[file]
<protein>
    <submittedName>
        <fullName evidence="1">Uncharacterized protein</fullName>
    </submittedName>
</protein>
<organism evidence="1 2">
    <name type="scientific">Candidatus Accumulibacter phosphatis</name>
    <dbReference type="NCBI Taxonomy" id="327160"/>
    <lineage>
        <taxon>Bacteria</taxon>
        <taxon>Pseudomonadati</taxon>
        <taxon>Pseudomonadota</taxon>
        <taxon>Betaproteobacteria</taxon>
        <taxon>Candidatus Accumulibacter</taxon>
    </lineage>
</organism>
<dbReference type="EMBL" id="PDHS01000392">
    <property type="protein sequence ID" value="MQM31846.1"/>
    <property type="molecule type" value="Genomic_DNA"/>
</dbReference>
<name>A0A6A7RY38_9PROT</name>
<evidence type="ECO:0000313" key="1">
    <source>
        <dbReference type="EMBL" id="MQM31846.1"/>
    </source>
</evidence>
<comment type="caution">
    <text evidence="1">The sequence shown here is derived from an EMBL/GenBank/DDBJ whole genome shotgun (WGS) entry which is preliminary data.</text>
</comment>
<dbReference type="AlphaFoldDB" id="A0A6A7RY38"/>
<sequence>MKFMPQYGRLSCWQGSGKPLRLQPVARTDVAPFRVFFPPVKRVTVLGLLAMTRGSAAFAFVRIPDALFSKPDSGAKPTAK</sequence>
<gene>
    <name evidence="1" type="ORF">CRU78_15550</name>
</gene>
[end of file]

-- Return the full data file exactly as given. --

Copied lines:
<protein>
    <submittedName>
        <fullName evidence="1">Uncharacterized protein</fullName>
    </submittedName>
</protein>
<organism evidence="1 2">
    <name type="scientific">Candidatus Accumulibacter phosphatis</name>
    <dbReference type="NCBI Taxonomy" id="327160"/>
    <lineage>
        <taxon>Bacteria</taxon>
        <taxon>Pseudomonadati</taxon>
        <taxon>Pseudomonadota</taxon>
        <taxon>Betaproteobacteria</taxon>
        <taxon>Candidatus Accumulibacter</taxon>
    </lineage>
</organism>
<dbReference type="EMBL" id="PDHS01000392">
    <property type="protein sequence ID" value="MQM31846.1"/>
    <property type="molecule type" value="Genomic_DNA"/>
</dbReference>
<name>A0A6A7RY38_9PROT</name>
<evidence type="ECO:0000313" key="1">
    <source>
        <dbReference type="EMBL" id="MQM31846.1"/>
    </source>
</evidence>
<comment type="caution">
    <text evidence="1">The sequence shown here is derived from an EMBL/GenBank/DDBJ whole genome shotgun (WGS) entry which is preliminary data.</text>
</comment>
<dbReference type="AlphaFoldDB" id="A0A6A7RY38"/>
<sequence>MKFMPQYGRLSCWQGSGKPLRLQPVARTDVAPFRVFFPPVKRVTVLGLLAMTRGSAAFAFVRIPDALFSKPDSGAKPTAK</sequence>
<gene>
    <name evidence="1" type="ORF">CRU78_15550</name>
</gene>